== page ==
The new administration in Washington, supported by Republican majorities in Congress, has pledged substantial changes to federal tax laws and regulations. One change may - or may not - be the complete elimination of federal estate and generation-skipping transfer tax. Until the fate of gift, estate and generation-skipping transfer tax is resolved, individuals and families who are affected by such transfer taxes may need to plan in the alternative: that is, plan for our current estate tax regime and plan as if the current system were repealed. Planning for repeal is difficult. It remains unclear whether our current system will be replaced by some other revenue-raising measure (requiring alternative income tax planning, for example), or, if there is repeal, whether it will “sunset” (as happened with “repeal” for one year only in 2010). Relatively few Americans are affected by our current estate tax because it applies, at a 40% rate, only to individuals transferring more than $5.49 million and to married couples transferring twice that amount, or $10.98 million. For owners of closely-held businesses who are exposed gift, estate and generation-skipping transfer tax, there currently is some incentive to proceed with transfers of minority interests in the family business because discounts for lack of marketability and for minority interests should apply when valuing any gift. Last year, the IRS proposed regulations under Section 2704 of the Internal Revenue Code to eliminate such discounts on intra-family transfers, but the Trump administration’s moratorium on the implementation of new federal regulations means that valuation discounts should remain available at this time.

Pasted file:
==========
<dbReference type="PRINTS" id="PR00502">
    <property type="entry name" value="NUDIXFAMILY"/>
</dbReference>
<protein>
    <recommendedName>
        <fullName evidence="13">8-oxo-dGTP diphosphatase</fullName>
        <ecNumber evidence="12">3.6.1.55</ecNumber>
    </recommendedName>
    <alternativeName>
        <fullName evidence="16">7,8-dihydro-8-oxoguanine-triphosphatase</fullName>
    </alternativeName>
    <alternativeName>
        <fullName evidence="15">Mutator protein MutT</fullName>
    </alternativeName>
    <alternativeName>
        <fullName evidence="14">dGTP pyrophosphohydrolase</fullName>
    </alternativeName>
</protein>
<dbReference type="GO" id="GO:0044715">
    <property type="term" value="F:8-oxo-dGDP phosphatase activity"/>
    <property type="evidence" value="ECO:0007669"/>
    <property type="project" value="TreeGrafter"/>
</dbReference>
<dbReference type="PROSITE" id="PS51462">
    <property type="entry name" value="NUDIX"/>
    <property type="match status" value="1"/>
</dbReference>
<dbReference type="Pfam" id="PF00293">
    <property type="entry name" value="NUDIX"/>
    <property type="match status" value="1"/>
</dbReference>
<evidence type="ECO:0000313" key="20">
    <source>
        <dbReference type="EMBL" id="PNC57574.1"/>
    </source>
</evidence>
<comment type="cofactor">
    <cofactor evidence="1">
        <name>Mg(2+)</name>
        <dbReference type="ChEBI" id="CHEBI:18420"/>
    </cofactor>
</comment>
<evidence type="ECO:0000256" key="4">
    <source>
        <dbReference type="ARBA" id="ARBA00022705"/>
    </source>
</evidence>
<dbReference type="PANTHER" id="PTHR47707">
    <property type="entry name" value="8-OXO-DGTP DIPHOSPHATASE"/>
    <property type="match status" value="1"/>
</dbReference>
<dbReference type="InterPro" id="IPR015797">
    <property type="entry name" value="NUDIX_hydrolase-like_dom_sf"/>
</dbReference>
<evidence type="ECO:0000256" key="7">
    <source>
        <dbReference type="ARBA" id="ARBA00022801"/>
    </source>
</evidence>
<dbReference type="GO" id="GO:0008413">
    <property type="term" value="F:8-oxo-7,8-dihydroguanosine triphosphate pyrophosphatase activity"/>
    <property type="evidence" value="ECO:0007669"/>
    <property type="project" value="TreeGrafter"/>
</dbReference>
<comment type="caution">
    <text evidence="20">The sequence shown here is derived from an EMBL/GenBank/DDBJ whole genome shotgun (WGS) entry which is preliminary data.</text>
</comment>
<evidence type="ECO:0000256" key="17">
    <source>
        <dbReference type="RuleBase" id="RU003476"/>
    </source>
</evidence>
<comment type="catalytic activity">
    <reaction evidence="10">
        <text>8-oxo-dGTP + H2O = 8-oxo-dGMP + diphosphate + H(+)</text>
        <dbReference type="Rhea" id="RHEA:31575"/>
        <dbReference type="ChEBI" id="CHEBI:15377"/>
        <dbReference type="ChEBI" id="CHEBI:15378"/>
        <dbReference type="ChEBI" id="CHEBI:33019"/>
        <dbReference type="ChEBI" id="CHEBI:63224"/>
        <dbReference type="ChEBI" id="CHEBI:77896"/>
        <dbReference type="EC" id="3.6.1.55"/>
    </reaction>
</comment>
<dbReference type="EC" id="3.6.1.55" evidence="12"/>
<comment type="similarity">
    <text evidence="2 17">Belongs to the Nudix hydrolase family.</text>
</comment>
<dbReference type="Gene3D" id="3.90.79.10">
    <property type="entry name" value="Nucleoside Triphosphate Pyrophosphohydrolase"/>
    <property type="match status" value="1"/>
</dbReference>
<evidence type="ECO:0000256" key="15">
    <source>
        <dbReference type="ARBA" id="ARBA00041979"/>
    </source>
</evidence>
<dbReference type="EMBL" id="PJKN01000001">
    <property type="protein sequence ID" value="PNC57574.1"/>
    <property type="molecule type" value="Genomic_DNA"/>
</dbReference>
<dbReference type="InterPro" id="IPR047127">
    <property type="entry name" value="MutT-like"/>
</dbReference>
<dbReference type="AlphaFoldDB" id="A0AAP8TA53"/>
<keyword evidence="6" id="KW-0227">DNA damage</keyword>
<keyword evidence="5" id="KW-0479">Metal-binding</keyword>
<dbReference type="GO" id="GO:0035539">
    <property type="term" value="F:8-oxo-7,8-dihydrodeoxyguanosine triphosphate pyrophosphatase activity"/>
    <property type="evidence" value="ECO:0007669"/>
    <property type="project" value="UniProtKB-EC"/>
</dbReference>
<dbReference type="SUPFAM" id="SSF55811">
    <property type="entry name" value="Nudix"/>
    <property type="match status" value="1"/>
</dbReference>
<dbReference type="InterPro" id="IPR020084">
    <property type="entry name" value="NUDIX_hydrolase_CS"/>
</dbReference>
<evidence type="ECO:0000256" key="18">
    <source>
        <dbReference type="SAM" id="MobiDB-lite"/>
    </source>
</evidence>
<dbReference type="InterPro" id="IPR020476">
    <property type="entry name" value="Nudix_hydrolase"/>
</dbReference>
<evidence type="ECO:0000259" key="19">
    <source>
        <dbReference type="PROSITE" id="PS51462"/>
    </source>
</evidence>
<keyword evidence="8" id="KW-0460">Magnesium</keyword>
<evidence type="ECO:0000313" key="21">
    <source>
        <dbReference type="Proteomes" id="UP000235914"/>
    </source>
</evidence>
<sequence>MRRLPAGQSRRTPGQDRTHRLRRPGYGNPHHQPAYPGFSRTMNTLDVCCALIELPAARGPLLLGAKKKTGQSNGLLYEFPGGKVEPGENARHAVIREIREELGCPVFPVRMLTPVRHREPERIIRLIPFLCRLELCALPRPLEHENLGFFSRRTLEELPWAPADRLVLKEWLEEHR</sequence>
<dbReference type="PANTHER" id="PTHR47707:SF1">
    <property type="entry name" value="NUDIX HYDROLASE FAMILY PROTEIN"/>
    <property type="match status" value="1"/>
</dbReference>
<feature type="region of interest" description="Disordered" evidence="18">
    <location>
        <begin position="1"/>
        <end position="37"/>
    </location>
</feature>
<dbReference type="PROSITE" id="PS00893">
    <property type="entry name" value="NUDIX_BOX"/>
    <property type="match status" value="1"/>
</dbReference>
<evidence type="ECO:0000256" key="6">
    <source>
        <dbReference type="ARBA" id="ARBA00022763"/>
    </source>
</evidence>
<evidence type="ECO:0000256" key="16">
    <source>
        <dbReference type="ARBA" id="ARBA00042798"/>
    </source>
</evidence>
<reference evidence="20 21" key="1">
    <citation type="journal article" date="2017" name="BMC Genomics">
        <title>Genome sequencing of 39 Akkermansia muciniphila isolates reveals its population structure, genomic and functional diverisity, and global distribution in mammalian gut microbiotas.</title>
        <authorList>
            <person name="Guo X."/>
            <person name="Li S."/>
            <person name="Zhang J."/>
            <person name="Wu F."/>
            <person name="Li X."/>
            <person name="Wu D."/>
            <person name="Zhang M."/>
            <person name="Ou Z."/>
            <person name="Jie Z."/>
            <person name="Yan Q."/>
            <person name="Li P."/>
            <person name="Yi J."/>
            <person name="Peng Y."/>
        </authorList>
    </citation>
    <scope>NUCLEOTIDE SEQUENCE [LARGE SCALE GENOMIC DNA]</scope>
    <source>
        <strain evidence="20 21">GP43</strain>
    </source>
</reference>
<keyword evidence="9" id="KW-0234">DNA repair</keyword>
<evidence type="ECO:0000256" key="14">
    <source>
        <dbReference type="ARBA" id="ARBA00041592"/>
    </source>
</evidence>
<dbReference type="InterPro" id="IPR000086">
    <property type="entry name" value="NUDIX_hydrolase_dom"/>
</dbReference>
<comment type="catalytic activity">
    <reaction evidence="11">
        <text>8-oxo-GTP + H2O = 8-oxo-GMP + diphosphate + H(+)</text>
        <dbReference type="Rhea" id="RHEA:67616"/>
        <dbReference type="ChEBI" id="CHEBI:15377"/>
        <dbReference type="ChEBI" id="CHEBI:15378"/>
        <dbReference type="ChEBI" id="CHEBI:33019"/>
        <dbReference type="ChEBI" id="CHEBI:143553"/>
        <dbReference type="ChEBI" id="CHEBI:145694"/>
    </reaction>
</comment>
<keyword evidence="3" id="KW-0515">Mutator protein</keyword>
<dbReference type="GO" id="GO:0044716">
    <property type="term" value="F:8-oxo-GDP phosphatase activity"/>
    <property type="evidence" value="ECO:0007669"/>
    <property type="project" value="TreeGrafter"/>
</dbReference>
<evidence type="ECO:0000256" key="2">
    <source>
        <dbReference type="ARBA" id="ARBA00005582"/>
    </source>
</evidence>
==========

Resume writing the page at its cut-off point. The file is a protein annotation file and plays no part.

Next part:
For more information, please contact Henry Grix in the Troy, Michigan office at (248) 433-7548.